Run Them Sweet, LLC v. CPA Global Limited et al, No. 3:2016cv03662 - Document 36 (N.D. Cal. 2016)

Court Description: ORDER GRANTING DEFENDANT'S MOTION TO TRANSFER by Judge Jon S. Tigar; granting 20 Motion to Transfer Case. (wsn, COURT STAFF) (Filed on 10/25/2016)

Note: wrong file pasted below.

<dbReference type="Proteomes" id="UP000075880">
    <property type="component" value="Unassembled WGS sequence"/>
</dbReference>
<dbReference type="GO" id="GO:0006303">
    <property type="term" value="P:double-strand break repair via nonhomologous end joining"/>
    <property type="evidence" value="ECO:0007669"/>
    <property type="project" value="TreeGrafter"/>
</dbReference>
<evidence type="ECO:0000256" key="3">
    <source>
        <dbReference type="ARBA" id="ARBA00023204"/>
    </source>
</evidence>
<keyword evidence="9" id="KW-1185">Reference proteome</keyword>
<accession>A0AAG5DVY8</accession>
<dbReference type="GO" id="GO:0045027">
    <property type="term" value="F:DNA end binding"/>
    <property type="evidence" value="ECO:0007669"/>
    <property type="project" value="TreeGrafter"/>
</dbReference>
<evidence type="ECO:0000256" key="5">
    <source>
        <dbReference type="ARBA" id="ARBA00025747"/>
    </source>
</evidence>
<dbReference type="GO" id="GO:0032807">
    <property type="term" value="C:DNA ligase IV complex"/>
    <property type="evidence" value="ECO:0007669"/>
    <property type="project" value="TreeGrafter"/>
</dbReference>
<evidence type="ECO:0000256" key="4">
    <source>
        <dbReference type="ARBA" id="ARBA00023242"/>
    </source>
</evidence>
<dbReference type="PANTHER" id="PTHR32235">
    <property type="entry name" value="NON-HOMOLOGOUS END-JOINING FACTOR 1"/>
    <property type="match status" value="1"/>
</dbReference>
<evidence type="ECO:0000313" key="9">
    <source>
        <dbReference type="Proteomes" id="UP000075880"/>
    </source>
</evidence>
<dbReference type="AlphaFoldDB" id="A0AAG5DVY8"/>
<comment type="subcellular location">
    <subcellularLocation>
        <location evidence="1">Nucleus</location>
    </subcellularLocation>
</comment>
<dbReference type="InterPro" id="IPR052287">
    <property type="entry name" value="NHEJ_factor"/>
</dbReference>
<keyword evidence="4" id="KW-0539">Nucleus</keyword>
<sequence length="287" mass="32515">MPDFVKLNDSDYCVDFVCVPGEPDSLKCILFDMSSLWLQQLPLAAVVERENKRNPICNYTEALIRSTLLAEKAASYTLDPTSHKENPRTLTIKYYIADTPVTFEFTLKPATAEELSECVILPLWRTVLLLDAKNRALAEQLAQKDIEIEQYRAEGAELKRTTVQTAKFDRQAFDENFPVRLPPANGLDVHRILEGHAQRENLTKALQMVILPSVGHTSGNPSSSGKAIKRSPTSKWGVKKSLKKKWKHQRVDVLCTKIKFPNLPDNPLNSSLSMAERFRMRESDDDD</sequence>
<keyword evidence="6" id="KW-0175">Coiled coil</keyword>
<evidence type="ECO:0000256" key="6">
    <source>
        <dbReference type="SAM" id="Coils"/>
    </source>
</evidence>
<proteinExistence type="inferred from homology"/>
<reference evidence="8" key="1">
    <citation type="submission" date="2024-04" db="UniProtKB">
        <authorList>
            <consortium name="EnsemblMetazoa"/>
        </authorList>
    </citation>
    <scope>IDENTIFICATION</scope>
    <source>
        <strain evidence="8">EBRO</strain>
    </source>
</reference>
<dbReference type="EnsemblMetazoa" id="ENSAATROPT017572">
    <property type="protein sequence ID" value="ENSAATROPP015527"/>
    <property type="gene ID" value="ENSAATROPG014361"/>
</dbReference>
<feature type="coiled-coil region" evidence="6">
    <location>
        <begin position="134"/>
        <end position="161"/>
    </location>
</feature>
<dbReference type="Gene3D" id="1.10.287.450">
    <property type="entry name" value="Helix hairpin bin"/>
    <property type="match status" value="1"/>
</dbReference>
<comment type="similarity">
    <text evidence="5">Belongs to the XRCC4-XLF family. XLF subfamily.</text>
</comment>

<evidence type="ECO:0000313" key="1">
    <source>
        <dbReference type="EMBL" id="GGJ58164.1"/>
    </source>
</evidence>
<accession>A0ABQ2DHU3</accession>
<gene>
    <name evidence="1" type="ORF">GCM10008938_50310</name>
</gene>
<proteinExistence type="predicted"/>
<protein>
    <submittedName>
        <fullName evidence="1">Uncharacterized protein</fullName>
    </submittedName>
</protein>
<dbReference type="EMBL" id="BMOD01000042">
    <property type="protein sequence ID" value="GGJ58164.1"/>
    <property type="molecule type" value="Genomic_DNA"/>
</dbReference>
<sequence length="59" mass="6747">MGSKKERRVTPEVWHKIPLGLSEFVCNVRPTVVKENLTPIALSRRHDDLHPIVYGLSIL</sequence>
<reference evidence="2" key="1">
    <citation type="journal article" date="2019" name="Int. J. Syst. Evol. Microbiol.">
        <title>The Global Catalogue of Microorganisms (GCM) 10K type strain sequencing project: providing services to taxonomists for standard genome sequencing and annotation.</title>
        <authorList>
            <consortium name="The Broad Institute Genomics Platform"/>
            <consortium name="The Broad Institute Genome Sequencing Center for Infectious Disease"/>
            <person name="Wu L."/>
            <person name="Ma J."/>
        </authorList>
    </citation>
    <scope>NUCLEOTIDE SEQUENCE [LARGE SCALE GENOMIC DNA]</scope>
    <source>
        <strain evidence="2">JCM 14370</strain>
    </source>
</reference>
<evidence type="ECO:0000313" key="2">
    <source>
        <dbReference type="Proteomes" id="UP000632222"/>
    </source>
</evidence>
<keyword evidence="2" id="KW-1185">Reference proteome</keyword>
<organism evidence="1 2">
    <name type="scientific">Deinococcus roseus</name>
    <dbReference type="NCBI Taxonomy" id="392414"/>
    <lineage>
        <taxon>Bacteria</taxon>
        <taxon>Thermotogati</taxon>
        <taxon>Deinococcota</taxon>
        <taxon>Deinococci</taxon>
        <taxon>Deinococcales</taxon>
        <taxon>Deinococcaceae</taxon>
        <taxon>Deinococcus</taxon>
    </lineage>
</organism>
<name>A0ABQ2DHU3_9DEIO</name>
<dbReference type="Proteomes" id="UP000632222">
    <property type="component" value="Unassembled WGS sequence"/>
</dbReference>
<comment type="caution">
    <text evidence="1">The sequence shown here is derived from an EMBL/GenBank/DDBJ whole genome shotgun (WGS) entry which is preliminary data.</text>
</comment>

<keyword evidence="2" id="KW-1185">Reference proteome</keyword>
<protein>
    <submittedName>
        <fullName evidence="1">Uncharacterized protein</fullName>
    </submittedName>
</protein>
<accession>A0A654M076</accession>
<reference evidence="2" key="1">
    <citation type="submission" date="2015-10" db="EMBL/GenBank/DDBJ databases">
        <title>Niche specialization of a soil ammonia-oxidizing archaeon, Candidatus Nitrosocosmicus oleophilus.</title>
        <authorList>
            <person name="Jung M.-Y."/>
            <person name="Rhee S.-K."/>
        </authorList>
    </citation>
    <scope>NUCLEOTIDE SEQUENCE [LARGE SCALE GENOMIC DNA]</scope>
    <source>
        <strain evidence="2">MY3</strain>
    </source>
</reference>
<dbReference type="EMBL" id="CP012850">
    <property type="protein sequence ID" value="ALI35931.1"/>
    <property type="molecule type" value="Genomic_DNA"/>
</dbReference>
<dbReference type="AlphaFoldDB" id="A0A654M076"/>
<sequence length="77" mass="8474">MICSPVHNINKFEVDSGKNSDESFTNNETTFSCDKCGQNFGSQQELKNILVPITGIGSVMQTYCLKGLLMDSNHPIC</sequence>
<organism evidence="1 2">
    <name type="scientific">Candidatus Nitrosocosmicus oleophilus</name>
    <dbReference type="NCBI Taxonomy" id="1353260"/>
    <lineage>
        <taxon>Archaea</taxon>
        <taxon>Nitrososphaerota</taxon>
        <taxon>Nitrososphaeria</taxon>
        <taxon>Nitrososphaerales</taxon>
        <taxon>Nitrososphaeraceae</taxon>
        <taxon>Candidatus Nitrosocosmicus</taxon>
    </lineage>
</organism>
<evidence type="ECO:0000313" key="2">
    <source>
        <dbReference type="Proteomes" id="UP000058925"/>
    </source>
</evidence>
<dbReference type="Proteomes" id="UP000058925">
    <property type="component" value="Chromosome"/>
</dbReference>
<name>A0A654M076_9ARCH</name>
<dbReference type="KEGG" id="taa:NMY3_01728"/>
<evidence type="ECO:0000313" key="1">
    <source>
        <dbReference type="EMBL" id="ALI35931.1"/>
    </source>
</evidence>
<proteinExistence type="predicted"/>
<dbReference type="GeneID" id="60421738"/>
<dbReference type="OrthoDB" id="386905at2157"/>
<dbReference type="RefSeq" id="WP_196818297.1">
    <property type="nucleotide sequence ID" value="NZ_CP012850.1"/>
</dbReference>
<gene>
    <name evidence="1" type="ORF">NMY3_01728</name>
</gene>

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Run Them Sweet, LLC v. CPA Global Limited et al Doc. 36 1 2 3 4 UNITED STATES DISTRICT COURT 5 NORTHERN DISTRICT OF CALIFORNIA 6 7 RUN THEM SWEET, LLC, Plaintiff, 8 v. 9 10 ORDER GRANTING DEFENDANT'S MOTION TO TRANSFER Re: ECF No. 20 CPA GLOBAL LIMITED, et al., Defendants. 11 United States District Court Northern District of California Case No. 16-cv-03662-JST 12 In this case, California-based company Run Them Sweet has sued CPA Global Limited, 13 14 which is located in Jersey, Channel Islands, and its American subsidiary, which is located in 15 Alexandria, Virginia. The contract between the parties contains a forum selection clause requiring 16 that “any legal action taken regarding this Agreement shall be brought in a U.S. District Court 17 located in the Commonwealth of Virginia.” Defendants now move to enforce that clause and seek 18 an order transferring the case to the Eastern District of Virginia under 28 U.S.C. § 1404(a). The 19 Court grants the motion. 20 I. BACKGROUND 21 A. Factual Background 22 Plaintiff Run Them Sweet, LLC (RTS), “is a medical diagnostics company focused on the 23 nutritional state of a patient.” ECF No. 1 ¶ 1. “RTS holds United States patents and patent 24 applications that are registered in foreign countries. To maintain the foreign registration of these 25 patents, RTS must pay annual fees to the foreign patent registrars in each country for each of its 26 patents.” Id. “To manage these payments, RTS contracted with [Defendant] CPA Global Limited 27 (CPA), which agreed to handle the payments in exchange for a fixed fee per patent.” Id. ¶ 2. 28 Plaintiff, on behalf of itself and other plaintiffs similarly situated, alleges that it was Dockets.Justia.com 1 overcharged various fees under its contract with CPA for patent renewal services performed on 2 RTS’s behalf by CPA “inflating certain fees,” “outright inventing others,” and “issu[ing] opaque 3 invoices.” Id. ¶ 4–5; ECF No. 20-1, Declaration of Sally Jo Russell ¶ 5. The Complaint alleges 4 claims for: (1) breach of contract, (1) unjust enrichment, and (3) violation of California’s Unfair 5 Competition Law (UCL), Cal. Bus. & Prof. Code § 17200 et seq. 6 B. 7 This Court has jurisdiction pursuant to the Class Action Fairness Act of 2005 (“CAFA”), 8 Jurisdiction 28 U.S.C. § 1332(d)(2). C. 9 Procedural History Plaintiff filed its class action Complaint on June 29, 2016. ECF No. 1. On August 18, 10 United States District Court Northern District of California 11 2016, Defendant filed this motion to transfer venue, requesting that the case be transferred to the 12 Eastern District of Virginia. ECF No. 20. Plaintiff opposes the motion. ECF No. 25. The Court 13 heard argument on October 25, 2016. 14 II. MOTION TO TRANSFER 15 A. 16 The parties’ relationship is governed by a written contract. ECF No. 1, Exh. A. Section 12 17 18 19 20 The Forum Selection Clause of that contract, entitled “Governing Law,” states the following: These conditions and any contract made under them shall be governed by and construed in accordance with the laws of the Commonwealth of Virginia, United States of America, with the understanding that any legal action taken regarding this Agreement shall be brought in a U.S. District Court located in the Commonwealth of Virginia. 21 22 23 ECF No. 1-1, at 10. RTS was initially referred to CPA for its patent renewal services by RTS’s attorneys at 24 Knobbe Martens. ECF No. 20-1, Declaration of Sally Jo Russell ¶ 6. “CPA presented RTS with a 25 patent renewal services contract at the offices of RTS in San Francisco.” ECF No. 25 at 2. RTS 26 27 executed the contract in San Francisco; CPA appears to have executed it in the Channel Islands. ECF No. 1-1 at 10. 28 2 1 2 B. Legal Standard Where venue is proper, “[f]or the convenience of parties and witnesses, in the interest of 3 justice, a district court may transfer any civil action to any other district or division where it might 4 have been brought or to any district or division to which all parties have consented.” 28 U.S.C. § 5 1404(a). Section 1404(a) places “discretion in the district court to adjudicate motions for transfer 6 according to an ‘individualized, case-by-case consideration of convenience and fairness.’” 7 Stewart Org., Inc. v. Ricoh Corp., 487 U.S. 22, 29 (1988) (quoting Van Dusen v. Barrack, 376 8 9 U.S. 612, 622 (1964)). C. 11 United States District Court Northern District of California 10 Venue in the target district of the Eastern District of Virginia would be proper under 12 § 1404(a), as it is a venue in which this action could have been brought. 28 U.S.C. § 1404(a). The 13 14 Discussion Eastern District of Virginia would have subject matter jurisdiction over this case under the Class Action Fairness Act of 2005. 28 U.S.C. § 1332(d)(2). CPA’s North American headquarters are 15 16 17 18 19 20 21 located within the Eastern District of Virginia, making it a resident of that district for venue purposes. See 28 U.S.C. § 1391(b)(1) & (c)(2). Both defendants are subject to personal jurisdiction in the Eastern District of Virginia. Plaintiff opposes the motion to transfer venue, arguing that the contract’s forum selection clause should not be enforced because it would contravene California’s public policy favoring class actions and consumer protection claims. ECF No. 25. Plaintiff also argues that the case 22 should not be transferred under the convenience factors considered pursuant to 28 U.S.C. 23 24 25 26 § 1404(a). Id. 1. The Forum Selection Clause is Valid Absent other arguments regarding the enforceability of the clause, the Court begins with 27 the presumption that the forum selection clause is “prima facie valid.” Carnival Cruise Lines, Inc. 28 v. Shute, 499 U.S. 585, 589 (1991) (quoting The Bremen v. Zapata Off-Shore Co., 407 U.S. 1, 10 3 1 (1972)). “[T]he party seeking to avoid a forum selection clause bears a ‘heavy burden’ to 2 establish a ground upon which we will conclude the clause is unenforceable.” Doe 1 v. AOL 3 LLC, 552 F.3d 1077, 1083 (9th Cir. 2009) (quoting Bremen, 407 U.S. at 17). A forum selection 4 clause may be deemed unreasonable, and a court may decline to enforce it, under the following 5 circumstances: 6 8 (1) if the inclusion of the clause in the agreement was the product of fraud or overreaching; (2) if the party wishing to repudiate the clause would effectively be deprived of his day in court were the clause enforced; and (3) if enforcement would contravene a strong public policy of the forum in which suit is brought. 9 Holland Am. Line Inc. v. Wartsila N. Am., Inc., 485 F.3d 450, 457 (9th Cir. 2007). Plaintiff does 7 not contend that the forum selection clause was the result of fraud or overreaching, or that Run 11 United States District Court Northern District of California 10 Them Sweet would be deprived of its day in court if the case is transferred to the Eastern District 12 of Virginia. Rather, Plaintiff argues that transfer to the Eastern District of Virginia would 13 diminish its class action rights and bar relief under California’s unfair competition law in 14 contravention of California public policy. ECF No. 25 at 1, 6-7. The Court is not persuaded by 15 either point. 16 First, the cases Plaintiff cites in arguing that transfer here would improperly diminish class 17 action rights are inapposite. For example, in Doe, on which Plaintiffs rely heavily, the Ninth 18 Circuit held that a forum selection clause selecting Virginia state courts was unenforceable “as to 19 California resident plaintiffs bringing class action claims under California consumer law.” Doe, 20 552 F.3d at 1084. This was so because “consumer class actions are not available in Virginia state 21 courts,” contravening a strong public policy in California favoring consumer class actions, and 22 “enforcement of the forum selection clause violate[d] the anti-waiver provision of the Consumer 23 Legal Remedies Act (CLRA).” Id. at 1083–84. But transfer to the Eastern District of Virginia 24 would not preclude Plaintiff from pursuing its case as a class action. “Since the forum selection 25 clause permits actions to be brought in federal court, Plaintiff remains free to pursue [its] claims 26 on a class basis in accordance with Federal Rule of Civil Procedure 23.” Gamayo v. Match.com 27 LLC, No. C 11-00762 SBA, 2011 WL 3739542, at *6 (N.D. Cal. Aug. 24, 2011); see also 28 Madanat v. First Data Corp., No. C 10-04100 SI, 2011 WL 208062 (N.D. Cal. Jan. 21, 2011). 4 Even so, Plaintiff argues that, similarly to Perry v. AT&T Mobility LLC, No. C 11-01488 2 SI, 2011 WL 4080625, at *4 (N.D. Cal. Sep. 12, 2011), “in this case enforcement of the Virginia 3 choice-of-venue and choice-of-law clauses, in tandem, would operate as a waiver of a non- 4 waivable right, specifically Plaintiff’s statutory right to bring a class action for injunctive relief 5 under the UCL.” ECF No. 25 at 7. But East Bay Women’s Health, Inc. v. gloStream, Inc., No. C 6 14-00712 WHA, 2014 WL 1618382, at *3 (N.D. Cal. Apr. 21, 2014) (Alsup, J.), relied upon by 7 Defendant here, further illustrates the distinction between Doe and a case like this one where 8 transfer would not confine Plaintiffs to a court “procedurally incapable of hearing” the type of 9 claim they seek to bring. gloStream, 2014 WL 1618382, at *3. There, the court acknowledged 10 those cases in which the choice-of-law and forum-selection provisions could not be separated, 11 United States District Court Northern District of California 1 distinguishing them from the case before it where the defendant moved to transfer a case from one 12 federal district court to another. Id. at *2-3. 13 Because the Eastern District of Virginia is capable of hearing Plaintiff’s class action 14 claims, the forum-selection clause is “‘separate and distinct from choice of law provisions that are 15 not before the court.’” Id. at *3. “[P]laintiffs’ argument that [Virginia] state laws might provide 16 them with less protection that California’s Unfair Competition Law is unavailing because it 17 requires speculation ‘as to the potential outcome of the litigation on the merits in the transferee 18 forum and to consider whether that outcome would conflict with a strong public policy of the 19 transferor forum at the outset of the action.’” Id. (quoting Besag v. Custom Decorators, Inc., 2009 20 U.S. Dist. LEXIS 12582, at *11-12 (N.D. Cal. Feb. 10, 2009)). Like the Plaintiffs in gloStream, 21 Plaintiffs here have “failed to identify a fundamental public policy underlying California’s Unfair 22 Competition Act that relates to venue.” Id. “After this action is transferred to the [Eastern District 23 of Virginia], plaintiffs are free to argue to the transferee court that California state law ought to 24 apply, but this order declines to speculate how such an argument will be received.” Id. 25 Moreover, the Court is unconvinced that transfer would operate as an impermissible 26 “prospective waiver of [Plaintiff’s] right to pursue statutory remedies.” ECF No. 25 at 6 (quoting 27 Perry v. AT&T Mobility LLC, No. C 11-01488 SI, 2011 WL 4080625, at *4 (N.D. Cal. Sep. 12, 28 2011)). Plaintiffs cites to Perry in support of this argument, but that case is narrower than alleged. 5 1 Judge Illston stated there that “[w]here a state prohibits the prospective waiver of the remedies 2 provided for in the statute that a plaintiff is trying to enforce, a court may consider whether choice- 3 of-forum and choice-of-law clauses” together operate as a prospective waiver such that a “forum 4 selection clause is unenforceable as against the strong public policy of that state.” Perry, 2011 5 WL 4080625, at *4. In Perry, “the enforceability of the forum selection clause [could] not be 6 divorced from the choice of law question” because the rights at issue were not waivable. Id. 7 While the CLRA, at issue in Doe, contains “an anti-waiver provision that states that ‘[a]ny 8 waiver by a consumer of the provisions of this title is contrary to public policy and shall be 9 unenforceable and void,’” Van Slyke v. Capital One Bank, 503 F. Supp. 2d 1353, 1360–61 (N.D. Cal. 2007) (Alsup, J.) (quoting Cal. Civ. Code § 1751), “[n]o such express provision exists in 11 United States District Court Northern District of California 10 California’s unfair competition law or in deceit claims.” Id. (citing Cal. Bus. & Prof. Code §§ 12 17200 et seq.). Plaintiff has not provided the Court with any precedential support for the 13 proposition that its UCL claims are subject to an anti-waiver provision precluding transfer. CONCLUSION 14 15 The Court concludes that enforcement of the contract’s forum-selection clause does not 16 contravene any anti-waiver provision of California’s UCL or the strong public policy of 17 California. Accordingly, Defendant CPA’s motion to transfer venue is granted. 18 19 IT IS SO ORDERED. Dated: October 25, 2016 20 21 22 ______________________________________ JON S. TIGAR United States District Judge 23 24 25 26 27 28 6